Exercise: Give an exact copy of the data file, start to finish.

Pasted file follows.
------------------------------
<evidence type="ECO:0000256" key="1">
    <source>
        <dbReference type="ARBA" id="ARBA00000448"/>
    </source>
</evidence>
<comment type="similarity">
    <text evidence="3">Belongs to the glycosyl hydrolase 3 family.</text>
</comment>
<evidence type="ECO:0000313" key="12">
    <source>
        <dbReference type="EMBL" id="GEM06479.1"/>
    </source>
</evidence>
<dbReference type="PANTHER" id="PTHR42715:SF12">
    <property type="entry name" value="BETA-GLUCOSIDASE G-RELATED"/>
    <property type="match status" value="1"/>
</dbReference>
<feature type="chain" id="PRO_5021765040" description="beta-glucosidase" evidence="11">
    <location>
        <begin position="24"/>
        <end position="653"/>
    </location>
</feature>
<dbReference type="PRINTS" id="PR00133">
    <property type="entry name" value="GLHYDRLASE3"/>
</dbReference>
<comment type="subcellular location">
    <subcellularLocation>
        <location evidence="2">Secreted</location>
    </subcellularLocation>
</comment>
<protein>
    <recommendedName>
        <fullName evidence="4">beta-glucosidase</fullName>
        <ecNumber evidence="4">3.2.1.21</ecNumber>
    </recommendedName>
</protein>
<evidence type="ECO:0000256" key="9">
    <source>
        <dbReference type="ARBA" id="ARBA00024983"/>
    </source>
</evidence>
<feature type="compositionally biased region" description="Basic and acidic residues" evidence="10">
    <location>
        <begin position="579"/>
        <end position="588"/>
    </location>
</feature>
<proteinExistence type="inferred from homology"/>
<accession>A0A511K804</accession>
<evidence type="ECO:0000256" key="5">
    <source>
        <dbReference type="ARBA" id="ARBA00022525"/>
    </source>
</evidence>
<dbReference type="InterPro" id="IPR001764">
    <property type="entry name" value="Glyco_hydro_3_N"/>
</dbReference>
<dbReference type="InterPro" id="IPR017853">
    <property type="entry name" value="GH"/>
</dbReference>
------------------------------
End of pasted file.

<evidence type="ECO:0000256" key="1">
    <source>
        <dbReference type="ARBA" id="ARBA00000448"/>
    </source>
</evidence>
<comment type="similarity">
    <text evidence="3">Belongs to the glycosyl hydrolase 3 family.</text>
</comment>
<evidence type="ECO:0000313" key="12">
    <source>
        <dbReference type="EMBL" id="GEM06479.1"/>
    </source>
</evidence>
<dbReference type="PANTHER" id="PTHR42715:SF12">
    <property type="entry name" value="BETA-GLUCOSIDASE G-RELATED"/>
    <property type="match status" value="1"/>
</dbReference>
<feature type="chain" id="PRO_5021765040" description="beta-glucosidase" evidence="11">
    <location>
        <begin position="24"/>
        <end position="653"/>
    </location>
</feature>
<dbReference type="PRINTS" id="PR00133">
    <property type="entry name" value="GLHYDRLASE3"/>
</dbReference>
<comment type="subcellular location">
    <subcellularLocation>
        <location evidence="2">Secreted</location>
    </subcellularLocation>
</comment>
<protein>
    <recommendedName>
        <fullName evidence="4">beta-glucosidase</fullName>
        <ecNumber evidence="4">3.2.1.21</ecNumber>
    </recommendedName>
</protein>
<evidence type="ECO:0000256" key="9">
    <source>
        <dbReference type="ARBA" id="ARBA00024983"/>
    </source>
</evidence>
<feature type="compositionally biased region" description="Basic and acidic residues" evidence="10">
    <location>
        <begin position="579"/>
        <end position="588"/>
    </location>
</feature>
<proteinExistence type="inferred from homology"/>
<accession>A0A511K804</accession>
<evidence type="ECO:0000256" key="5">
    <source>
        <dbReference type="ARBA" id="ARBA00022525"/>
    </source>
</evidence>
<dbReference type="InterPro" id="IPR001764">
    <property type="entry name" value="Glyco_hydro_3_N"/>
</dbReference>
<dbReference type="InterPro" id="IPR017853">
    <property type="entry name" value="GH"/>
</dbReference>